I am not sure what is normal in the US, but I run my own studio so I put up a white board just off to the side of where I teach. I put it up because I am a planner and a communicator and I like a good map. Do you do this too? On my white board I put up the "style" of class, or some hint of it. For example, last night I did a class I called "Hills and Flats" - In this class I say that when we're on the hills I am more interested in a good honest solid gear than leg speed and heart rate - it is a strength building moment, a building of tolerance for discomfort - gear matters, get strong. On the flats, my gear criteria was much looser - I was looking for adherence to cadence/pedal speed. We have monitors on all our bikes, so adhering to cadence parameters is super easy and not music dependent, though I am personally drawn to matching rhythm with cadence expectations - not stuck on it, but gravitate toward matching bpm/rpm. The expectation was that we would get to our 90-110 rpm and then try to keep that as we tacked on gear, but ultimately, save for the requirement that you have to have enough gear to prevent bouncing and so that you could push through the pedal stroke, I wasn't all that concerned with building strength through gear on the flats - just speed/muscle memory. At times I asked people to put their towel over the monitor and I turned off the music for a minute - we check in a minute to see if the cadence has stayed up.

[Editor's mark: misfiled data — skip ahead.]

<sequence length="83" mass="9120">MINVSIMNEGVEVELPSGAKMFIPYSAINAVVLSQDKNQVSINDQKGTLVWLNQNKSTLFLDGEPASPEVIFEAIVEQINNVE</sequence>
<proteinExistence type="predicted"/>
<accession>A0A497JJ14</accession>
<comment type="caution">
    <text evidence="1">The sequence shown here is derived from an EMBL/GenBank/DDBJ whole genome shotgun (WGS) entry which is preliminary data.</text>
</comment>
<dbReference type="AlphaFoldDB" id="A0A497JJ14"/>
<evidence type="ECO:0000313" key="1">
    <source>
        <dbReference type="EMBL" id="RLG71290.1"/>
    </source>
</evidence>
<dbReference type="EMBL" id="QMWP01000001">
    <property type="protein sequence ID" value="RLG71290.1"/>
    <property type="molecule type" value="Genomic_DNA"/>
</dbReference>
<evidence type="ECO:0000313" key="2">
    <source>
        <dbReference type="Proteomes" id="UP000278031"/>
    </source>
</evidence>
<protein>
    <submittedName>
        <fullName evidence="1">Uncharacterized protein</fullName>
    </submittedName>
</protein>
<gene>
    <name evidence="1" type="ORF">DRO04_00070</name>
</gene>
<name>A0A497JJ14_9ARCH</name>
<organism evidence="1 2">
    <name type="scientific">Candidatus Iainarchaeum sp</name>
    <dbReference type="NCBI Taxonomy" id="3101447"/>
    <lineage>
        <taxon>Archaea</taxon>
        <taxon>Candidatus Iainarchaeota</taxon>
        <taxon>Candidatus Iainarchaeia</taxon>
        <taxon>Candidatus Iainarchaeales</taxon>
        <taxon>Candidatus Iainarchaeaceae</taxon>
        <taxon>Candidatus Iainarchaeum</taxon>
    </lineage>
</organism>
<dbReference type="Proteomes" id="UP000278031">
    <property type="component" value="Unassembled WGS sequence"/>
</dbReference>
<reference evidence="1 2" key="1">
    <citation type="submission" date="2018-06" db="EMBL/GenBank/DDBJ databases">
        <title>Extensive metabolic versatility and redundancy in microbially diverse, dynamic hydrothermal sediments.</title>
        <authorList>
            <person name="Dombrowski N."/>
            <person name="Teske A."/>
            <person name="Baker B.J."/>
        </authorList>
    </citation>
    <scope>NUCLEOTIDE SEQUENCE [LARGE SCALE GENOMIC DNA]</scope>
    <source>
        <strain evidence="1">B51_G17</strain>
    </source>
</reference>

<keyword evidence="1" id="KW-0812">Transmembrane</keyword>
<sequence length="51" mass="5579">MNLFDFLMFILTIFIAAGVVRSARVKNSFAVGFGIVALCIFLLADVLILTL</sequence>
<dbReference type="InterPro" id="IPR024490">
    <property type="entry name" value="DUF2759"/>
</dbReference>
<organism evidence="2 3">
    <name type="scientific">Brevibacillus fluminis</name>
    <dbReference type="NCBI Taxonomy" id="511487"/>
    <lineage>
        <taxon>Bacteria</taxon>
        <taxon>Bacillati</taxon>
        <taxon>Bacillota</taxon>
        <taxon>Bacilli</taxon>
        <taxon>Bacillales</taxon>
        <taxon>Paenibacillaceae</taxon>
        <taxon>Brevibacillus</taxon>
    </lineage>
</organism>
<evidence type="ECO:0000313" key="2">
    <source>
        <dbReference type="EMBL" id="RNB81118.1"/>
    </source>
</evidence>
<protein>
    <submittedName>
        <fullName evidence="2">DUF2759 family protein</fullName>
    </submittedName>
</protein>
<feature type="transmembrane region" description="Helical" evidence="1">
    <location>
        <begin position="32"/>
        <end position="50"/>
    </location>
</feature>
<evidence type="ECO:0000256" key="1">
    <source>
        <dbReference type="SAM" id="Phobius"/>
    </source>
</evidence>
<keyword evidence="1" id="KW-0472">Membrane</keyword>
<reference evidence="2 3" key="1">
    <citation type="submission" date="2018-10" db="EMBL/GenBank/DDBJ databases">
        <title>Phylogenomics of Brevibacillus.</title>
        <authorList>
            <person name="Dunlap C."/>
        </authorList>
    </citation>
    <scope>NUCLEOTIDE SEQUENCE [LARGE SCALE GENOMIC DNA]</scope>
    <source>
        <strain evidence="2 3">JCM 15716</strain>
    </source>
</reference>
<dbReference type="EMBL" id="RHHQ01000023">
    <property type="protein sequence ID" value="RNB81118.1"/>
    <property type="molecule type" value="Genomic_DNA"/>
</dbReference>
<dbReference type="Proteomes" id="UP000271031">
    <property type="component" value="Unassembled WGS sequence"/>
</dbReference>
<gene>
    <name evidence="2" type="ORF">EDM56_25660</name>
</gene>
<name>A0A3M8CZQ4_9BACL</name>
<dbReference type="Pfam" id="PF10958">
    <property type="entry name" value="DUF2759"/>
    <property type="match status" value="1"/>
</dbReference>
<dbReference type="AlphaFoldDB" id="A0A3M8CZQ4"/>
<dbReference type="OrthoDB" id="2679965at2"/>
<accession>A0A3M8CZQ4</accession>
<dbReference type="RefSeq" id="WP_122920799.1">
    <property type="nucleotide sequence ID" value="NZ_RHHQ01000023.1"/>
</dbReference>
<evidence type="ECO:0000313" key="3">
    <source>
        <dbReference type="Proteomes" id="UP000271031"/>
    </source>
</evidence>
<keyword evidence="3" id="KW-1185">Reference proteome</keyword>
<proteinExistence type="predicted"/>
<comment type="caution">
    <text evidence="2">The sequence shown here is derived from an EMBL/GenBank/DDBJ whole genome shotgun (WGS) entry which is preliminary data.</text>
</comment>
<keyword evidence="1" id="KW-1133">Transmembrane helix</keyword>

Anyway - that was last night - every night is different, but my point is that I always map out a class for my participants or give them support information about what to expect. I rarely depict down hills on my graph. I almost always give a theme (the point of the class) and a motivational statement - sometimes I google something about oh, I don't know...honesty. playfulness. embracing work....whatever. pop up a little quip.
In this way, I do believe, that clients realize that I don't ride freeform. I know every song that is coming up because I carefully blend them - I know how long each songs is, what the mood and bpm is and what the profile looks like at 23minutes, etc etc.... If, like last night, the class is going to finish up with a challenging push that combines both the speed and strength work we'd been doing all class (power work) then they predict it - save for it and release their effort because they know it is their last shot. Do you do this? Is it standard to teach with the aid of a white board? I also use a music stand with a lecture light so i can see my profile/playlist.... I wonder how I would do without all my aids???